STATE OF THE ART
DEBATE Carnatic music: Trends and Responsibilities- V. RAMNARAYAN A rare concert featuring two frontline vocalists in unison set aficionados thinking about the state of Carnatic music today. Vijay Siva and T.M. Krishna came together in a probably one-off demonstration of what two stalwarts belonging to different schools and sporting different styles complementing each other can do together on stage by way of enhancing the effect of solo concert music. Both are die-hard traditionalists when it comes to the brand of music each projects, the depths each is ready to plumb to go back to authentic sources, and their adherence to fundamental musical values. Yet, neither of them is blind to the advantages of technology, aware that mature musicians not looking for shortcuts can embrace it without injury to their classicism. The programme was titled a jugalbandi, a term which instantly raised visions of sawal jawab, razzmatazz and discordant notes, not the kind of serenity that pervaded this very special concert. The varnam, much maligned by critics of the Carnatic system, hinted at grandeur rather than pyrotechnics. The Viriboni varnam set the tone for the rest of the evening, suffused with the warm glow of chaste music, deep feeling and the joy of uninhibited collaboration. (In this K. Arun Prakash and B.S. Purushothaman supported the singers on the mridanga and khanjira). The choice of raga-s and compositions was ripe and orthodox, and the rendering majestic. Rarely has an experiment met with such unqualified success. Full marks to Y. Prabhu, the secretary of Sri Krishna Gana Sabha, who threw the gauntlet, and the musicians, friends from their YACM days, who accepted the challenge.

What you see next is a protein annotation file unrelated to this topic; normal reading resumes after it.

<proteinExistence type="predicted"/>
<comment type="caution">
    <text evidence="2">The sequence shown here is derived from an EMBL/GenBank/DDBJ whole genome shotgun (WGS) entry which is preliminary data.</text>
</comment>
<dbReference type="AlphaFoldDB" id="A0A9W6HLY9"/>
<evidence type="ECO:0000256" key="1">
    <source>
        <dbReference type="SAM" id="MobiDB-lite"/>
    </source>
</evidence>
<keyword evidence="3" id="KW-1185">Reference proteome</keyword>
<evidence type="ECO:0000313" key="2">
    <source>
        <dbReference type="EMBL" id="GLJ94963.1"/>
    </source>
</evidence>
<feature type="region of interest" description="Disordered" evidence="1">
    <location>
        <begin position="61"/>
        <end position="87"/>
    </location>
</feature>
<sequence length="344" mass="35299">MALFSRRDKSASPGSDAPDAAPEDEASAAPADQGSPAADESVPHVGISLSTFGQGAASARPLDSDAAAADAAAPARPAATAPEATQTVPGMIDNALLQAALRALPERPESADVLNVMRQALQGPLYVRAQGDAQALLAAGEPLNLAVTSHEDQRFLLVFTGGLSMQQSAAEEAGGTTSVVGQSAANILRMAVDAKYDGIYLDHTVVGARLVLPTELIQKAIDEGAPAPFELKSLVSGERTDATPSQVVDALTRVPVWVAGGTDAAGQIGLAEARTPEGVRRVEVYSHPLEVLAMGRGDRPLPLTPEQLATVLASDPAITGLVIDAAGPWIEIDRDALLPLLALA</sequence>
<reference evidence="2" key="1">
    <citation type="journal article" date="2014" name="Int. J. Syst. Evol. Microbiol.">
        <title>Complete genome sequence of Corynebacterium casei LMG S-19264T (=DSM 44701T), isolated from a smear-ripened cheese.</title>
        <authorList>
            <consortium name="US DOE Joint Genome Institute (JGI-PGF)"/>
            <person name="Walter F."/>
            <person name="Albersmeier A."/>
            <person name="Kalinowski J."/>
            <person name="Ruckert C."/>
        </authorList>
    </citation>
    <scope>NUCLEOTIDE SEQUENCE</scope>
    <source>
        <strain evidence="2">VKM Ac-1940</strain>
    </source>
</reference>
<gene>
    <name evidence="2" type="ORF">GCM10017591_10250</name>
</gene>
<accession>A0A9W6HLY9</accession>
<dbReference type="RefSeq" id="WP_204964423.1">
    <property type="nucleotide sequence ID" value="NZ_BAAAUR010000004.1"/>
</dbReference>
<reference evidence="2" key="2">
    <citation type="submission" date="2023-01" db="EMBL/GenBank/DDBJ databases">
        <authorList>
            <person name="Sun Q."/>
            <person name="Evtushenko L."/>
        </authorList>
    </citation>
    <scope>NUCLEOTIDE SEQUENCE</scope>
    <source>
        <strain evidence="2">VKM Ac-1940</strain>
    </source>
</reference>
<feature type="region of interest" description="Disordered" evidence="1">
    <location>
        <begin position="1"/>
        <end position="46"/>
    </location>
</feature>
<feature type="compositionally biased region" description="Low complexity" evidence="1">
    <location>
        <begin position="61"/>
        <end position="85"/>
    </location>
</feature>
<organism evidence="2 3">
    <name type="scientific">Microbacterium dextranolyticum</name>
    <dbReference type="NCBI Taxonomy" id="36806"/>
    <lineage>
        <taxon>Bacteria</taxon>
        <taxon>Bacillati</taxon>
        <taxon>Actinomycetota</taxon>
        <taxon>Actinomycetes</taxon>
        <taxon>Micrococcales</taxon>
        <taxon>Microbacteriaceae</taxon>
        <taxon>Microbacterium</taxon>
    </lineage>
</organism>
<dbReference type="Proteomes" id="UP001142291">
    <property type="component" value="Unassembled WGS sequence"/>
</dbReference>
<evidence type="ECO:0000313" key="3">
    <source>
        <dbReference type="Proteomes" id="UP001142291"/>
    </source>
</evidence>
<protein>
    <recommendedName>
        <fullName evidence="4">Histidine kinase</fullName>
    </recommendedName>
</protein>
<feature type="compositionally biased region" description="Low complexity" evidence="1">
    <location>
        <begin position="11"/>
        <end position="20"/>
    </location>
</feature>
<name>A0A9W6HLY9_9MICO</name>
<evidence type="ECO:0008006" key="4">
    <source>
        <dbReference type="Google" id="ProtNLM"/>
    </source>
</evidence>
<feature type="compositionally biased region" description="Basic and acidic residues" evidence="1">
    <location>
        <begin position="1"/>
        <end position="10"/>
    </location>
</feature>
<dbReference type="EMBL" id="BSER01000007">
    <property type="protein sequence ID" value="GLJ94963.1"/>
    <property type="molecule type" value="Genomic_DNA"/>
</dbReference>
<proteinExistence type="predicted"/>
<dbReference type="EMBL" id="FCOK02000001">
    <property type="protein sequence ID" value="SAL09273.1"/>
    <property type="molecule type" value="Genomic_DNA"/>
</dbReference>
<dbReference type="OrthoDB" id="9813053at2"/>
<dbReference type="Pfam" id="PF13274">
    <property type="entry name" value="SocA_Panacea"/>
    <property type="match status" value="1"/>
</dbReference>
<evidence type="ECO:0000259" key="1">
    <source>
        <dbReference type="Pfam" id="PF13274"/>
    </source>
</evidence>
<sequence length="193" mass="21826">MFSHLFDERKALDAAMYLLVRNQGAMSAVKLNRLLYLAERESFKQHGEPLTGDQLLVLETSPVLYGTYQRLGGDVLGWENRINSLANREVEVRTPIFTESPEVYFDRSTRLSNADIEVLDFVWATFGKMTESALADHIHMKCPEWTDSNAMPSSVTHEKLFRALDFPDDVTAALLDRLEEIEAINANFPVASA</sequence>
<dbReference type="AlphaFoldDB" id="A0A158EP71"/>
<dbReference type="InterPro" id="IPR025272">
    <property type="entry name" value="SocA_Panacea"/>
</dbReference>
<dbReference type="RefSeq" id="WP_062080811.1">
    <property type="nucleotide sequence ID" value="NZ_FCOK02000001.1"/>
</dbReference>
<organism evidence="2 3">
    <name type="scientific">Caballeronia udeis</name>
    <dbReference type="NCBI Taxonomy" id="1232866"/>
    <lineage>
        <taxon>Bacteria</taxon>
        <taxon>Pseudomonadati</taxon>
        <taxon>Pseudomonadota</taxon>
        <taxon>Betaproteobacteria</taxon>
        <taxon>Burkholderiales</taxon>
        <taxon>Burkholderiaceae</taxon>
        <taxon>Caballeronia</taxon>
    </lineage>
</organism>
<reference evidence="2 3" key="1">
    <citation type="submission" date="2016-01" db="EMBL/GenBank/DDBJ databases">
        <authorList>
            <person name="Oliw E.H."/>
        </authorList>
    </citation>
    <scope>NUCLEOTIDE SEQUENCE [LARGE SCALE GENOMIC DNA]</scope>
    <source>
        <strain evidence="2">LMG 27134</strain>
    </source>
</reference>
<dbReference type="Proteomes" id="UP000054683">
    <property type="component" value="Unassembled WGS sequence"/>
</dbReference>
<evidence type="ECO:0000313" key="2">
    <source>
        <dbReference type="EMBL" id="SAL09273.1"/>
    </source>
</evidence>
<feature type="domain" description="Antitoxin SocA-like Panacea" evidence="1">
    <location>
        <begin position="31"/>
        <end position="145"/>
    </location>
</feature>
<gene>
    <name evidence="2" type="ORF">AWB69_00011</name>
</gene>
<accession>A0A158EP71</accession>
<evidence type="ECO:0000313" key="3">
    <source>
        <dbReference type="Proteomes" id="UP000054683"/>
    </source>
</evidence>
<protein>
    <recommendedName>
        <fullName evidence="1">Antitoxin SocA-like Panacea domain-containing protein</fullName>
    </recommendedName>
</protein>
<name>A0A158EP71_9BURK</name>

S. Rajaram S. Rajaram was a Carnatic musician, composer and arts administrator. Born in 1925 in Mysore, he learnt to play the mridanga from D. Seshappa and Yella Somanna, the jalatarangam from Devendrappa and vocal music from his famous grandfather Mysore Vasudevacharya. Rajaram served All India Radio for over three decades and later Kalakshetra in Chennai as Principal of its College of Fine Arts. He was appointed Director of the Kalakshetra Foundation, Chennai in 1995 and served the institution till 2005. He moved to Bengaluru after his retirement. A prolific composer, Rajaram composed the music for several dance-dramas produced by Kalakshetra – including some in the famous Ramayana series, and others like Bhakti Vijayam, Bhakta Jayadeva, Akka Mahadevi, and Karna Sapatham. When approached by private organisations and individuals, he also composed the music for individual items and thematic presentations like Sakuntalam, Natya Veda, Sree Krishna Jananam. Rajaram composed a number of varna-s and tillana-s for solo Bharatanatyam. He travelled widely, leading the Kalakshetra troupe to festivals in Europe, the Far East, and the former Soviet Union. He received many prestigious awards from various sabha-s and institutions including the central Sangeet Natak Akademi award in 2001.